Block on Trump's Asylum Ban Upheld by Supreme Court
Will they or won't they?
James Risen, a New York Times reporter and author, was subpoenaed to testify about the source of information in his book, State of War. Nearly everyone is certain that the source of that leak was the defendant, Jeffrey Sterling, but the government argues that Risen can provide the only direct, non-circumstantial proof of the leak.
The Fourth Circuit, back in July, refused to recognize a common law reporter's privilege that the Supreme Court has also chosen not to recognize. The majority of the panel held that the only privilege recognized to date has been in civil cases, while the dissent highlighted the policy considerations that warrant recognizing such a privilege.
Now, according to Courthouse News, Risen and Sterling are seeking an en banc rehearing, and briefs have been submitted on both sides.
The majority opinion refused to recognize what it called a "strained" interpretation of Justice Powell's concurrence in Branzburg v. Hayes that would have balanced the reporter's need to protect his confidential sources against the government's need for the information in ongoing criminal proceedings.
An amicus submitted by 27 media organizations cites a Fourth Circuit case, Steelhammer, as well as more recent precedent from other circuits, such as an Eleventh Circuit holding from earlier this year ( "Our Circuit recognizes a qualified privilege for journalists, allowing them to resist compelled disclosure of their professional newsgathering efforts. This privilege shields reporters in both criminal and civil proceedings.") to argue that such a strained interpretation has already been made, in this circuit and elsewhere, and that such a privilege should exist, especially in adversarial criminal proceedings, as opposed to the setting of Branzburg -- grand juries.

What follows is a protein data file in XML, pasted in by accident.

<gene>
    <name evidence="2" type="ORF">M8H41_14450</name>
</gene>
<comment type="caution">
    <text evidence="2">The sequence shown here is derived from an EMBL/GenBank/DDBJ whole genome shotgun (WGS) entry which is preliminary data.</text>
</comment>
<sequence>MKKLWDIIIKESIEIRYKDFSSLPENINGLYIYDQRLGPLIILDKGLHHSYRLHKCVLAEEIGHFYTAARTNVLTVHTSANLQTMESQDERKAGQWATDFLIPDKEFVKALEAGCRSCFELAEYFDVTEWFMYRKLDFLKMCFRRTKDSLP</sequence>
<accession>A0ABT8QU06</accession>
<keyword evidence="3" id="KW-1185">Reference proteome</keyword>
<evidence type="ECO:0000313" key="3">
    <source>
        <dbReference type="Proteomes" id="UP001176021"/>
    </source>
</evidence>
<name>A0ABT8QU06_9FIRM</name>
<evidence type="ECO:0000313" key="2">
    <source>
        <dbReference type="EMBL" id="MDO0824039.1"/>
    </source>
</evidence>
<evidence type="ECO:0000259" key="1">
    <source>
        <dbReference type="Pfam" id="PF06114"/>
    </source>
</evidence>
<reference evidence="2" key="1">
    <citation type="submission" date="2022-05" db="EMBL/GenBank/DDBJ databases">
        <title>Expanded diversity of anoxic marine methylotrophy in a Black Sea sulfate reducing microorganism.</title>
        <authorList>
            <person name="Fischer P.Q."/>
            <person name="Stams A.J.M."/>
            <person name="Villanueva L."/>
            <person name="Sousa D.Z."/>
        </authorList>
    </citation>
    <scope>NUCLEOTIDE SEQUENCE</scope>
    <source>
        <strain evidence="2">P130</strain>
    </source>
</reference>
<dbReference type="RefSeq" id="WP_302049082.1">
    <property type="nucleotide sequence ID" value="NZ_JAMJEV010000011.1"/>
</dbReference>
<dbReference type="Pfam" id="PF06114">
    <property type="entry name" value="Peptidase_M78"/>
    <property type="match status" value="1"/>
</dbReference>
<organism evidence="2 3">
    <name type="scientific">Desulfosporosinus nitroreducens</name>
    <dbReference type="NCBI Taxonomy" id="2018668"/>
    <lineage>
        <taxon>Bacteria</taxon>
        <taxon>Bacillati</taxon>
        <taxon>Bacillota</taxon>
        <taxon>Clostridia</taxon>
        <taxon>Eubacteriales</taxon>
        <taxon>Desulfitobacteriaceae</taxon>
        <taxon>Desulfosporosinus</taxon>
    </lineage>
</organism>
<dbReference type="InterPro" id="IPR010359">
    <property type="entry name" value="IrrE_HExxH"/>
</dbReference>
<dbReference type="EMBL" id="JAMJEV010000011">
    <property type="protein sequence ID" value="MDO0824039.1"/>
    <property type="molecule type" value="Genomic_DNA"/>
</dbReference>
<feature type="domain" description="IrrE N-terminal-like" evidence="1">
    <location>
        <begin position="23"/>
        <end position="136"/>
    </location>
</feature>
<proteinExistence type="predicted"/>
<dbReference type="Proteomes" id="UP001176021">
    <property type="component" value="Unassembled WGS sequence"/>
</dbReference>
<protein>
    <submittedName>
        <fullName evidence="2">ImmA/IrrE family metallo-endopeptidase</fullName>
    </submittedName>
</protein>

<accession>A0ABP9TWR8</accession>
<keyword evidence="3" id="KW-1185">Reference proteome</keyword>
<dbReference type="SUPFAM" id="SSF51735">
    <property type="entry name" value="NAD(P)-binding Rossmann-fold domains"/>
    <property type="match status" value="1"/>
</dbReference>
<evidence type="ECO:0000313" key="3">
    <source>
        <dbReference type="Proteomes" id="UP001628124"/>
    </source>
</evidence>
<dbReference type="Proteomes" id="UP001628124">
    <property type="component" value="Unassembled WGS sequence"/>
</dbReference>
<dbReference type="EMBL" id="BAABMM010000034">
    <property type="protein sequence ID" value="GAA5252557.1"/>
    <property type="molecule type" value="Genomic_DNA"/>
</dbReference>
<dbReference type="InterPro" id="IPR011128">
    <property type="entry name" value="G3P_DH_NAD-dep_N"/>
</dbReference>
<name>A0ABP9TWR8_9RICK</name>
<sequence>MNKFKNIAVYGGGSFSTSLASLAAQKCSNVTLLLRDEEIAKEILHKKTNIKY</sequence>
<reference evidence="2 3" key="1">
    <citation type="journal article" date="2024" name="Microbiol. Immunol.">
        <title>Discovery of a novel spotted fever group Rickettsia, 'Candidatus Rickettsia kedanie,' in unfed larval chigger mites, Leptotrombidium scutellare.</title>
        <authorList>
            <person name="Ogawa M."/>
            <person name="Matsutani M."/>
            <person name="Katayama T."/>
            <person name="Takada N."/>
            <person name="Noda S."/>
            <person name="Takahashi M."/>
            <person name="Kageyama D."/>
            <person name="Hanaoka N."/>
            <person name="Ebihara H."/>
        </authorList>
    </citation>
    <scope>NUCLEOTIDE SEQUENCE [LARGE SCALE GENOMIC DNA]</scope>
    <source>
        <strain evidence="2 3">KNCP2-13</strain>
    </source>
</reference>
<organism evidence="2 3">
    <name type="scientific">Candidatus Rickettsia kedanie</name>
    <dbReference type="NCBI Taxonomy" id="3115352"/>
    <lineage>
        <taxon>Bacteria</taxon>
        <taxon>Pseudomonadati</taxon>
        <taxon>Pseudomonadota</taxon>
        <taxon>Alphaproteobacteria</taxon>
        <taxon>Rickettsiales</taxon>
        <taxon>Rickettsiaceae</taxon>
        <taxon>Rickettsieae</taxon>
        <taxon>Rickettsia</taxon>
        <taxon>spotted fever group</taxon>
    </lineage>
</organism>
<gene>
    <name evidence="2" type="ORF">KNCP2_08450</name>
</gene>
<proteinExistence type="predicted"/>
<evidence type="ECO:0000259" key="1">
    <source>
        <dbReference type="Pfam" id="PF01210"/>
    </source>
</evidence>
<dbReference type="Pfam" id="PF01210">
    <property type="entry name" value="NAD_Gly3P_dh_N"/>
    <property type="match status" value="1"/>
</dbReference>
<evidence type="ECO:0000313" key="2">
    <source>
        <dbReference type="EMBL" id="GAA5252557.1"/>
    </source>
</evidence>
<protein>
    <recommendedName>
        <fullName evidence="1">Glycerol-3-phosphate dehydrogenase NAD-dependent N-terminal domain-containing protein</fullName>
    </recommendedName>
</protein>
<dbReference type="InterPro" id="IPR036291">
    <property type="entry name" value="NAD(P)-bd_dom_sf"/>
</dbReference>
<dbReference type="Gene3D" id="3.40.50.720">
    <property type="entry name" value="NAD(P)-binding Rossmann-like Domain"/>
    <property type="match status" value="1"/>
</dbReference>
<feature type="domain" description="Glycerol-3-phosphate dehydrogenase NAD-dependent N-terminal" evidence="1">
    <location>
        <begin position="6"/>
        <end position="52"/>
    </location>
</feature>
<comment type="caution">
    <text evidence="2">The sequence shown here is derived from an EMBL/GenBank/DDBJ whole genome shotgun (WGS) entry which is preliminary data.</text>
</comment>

Steelhammer, it should be noted, was a civil contempt case.
The government's response to Risen and Sterling's petitions for en banc rehearing argues that Branzbug is clear and controlling: a reporter that witnesses a crime cannot remain silent and refuse to identify the perpetrator. No Fourth Circuit precedent, nor any other appeals court precedent, holds differently.
The panel also held, in the alternative, that if such a reporter's privilege existed, and if it covered Risen, that first, Risen may have waived the privilege by disclosing the information to third parties, and second, that the facts of the case demonstrate that the government's need for the information outweigh Risen's interest.
Should the reporter's shield cover all legal proceedings?
In Branzburg, the setting was a grand jury, where investigation is the motive and the proceedings are secret. In this case, the setting is a public, adversarial criminal trial. In Steelhammer, the setting was a civil contempt trial. In other Fourth Circuit cases in which reporter's privilege has made an appearance, the setting was also civil.
The line, for privilege applicability, seems to sit between civil and criminal after the panel's decision. An en banc rehearing could shift that line, and allow privilege in all cases not explicitly covered by Branzburg (everything but grand juries) or it could leave the line between criminal and civil.
Either way, the line is muddled as is. If the purpose of privilege is to encourage reporting, free speech, and an unrestrained press, the uncertainty of privilege is certainly harming that goal. The Fourth Circuit, or the Supreme Court, would do well to clarify the situation.
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